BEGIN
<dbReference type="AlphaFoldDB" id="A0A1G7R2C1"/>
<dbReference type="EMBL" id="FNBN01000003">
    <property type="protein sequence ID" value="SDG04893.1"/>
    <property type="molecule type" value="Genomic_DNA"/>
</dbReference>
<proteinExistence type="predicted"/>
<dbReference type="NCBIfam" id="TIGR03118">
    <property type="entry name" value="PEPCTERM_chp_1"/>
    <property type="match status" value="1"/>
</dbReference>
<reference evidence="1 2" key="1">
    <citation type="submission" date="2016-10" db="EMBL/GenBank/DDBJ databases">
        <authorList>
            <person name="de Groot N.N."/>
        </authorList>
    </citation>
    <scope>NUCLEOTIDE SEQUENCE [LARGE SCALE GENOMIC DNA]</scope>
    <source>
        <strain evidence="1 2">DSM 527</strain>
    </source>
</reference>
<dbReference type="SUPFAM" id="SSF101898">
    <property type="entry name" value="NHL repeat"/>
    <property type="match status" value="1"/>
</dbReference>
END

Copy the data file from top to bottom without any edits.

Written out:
<dbReference type="AlphaFoldDB" id="A0A1G7R2C1"/>
<dbReference type="EMBL" id="FNBN01000003">
    <property type="protein sequence ID" value="SDG04893.1"/>
    <property type="molecule type" value="Genomic_DNA"/>
</dbReference>
<proteinExistence type="predicted"/>
<dbReference type="NCBIfam" id="TIGR03118">
    <property type="entry name" value="PEPCTERM_chp_1"/>
    <property type="match status" value="1"/>
</dbReference>
<reference evidence="1 2" key="1">
    <citation type="submission" date="2016-10" db="EMBL/GenBank/DDBJ databases">
        <authorList>
            <person name="de Groot N.N."/>
        </authorList>
    </citation>
    <scope>NUCLEOTIDE SEQUENCE [LARGE SCALE GENOMIC DNA]</scope>
    <source>
        <strain evidence="1 2">DSM 527</strain>
    </source>
</reference>
<dbReference type="SUPFAM" id="SSF101898">
    <property type="entry name" value="NHL repeat"/>
    <property type="match status" value="1"/>
</dbReference>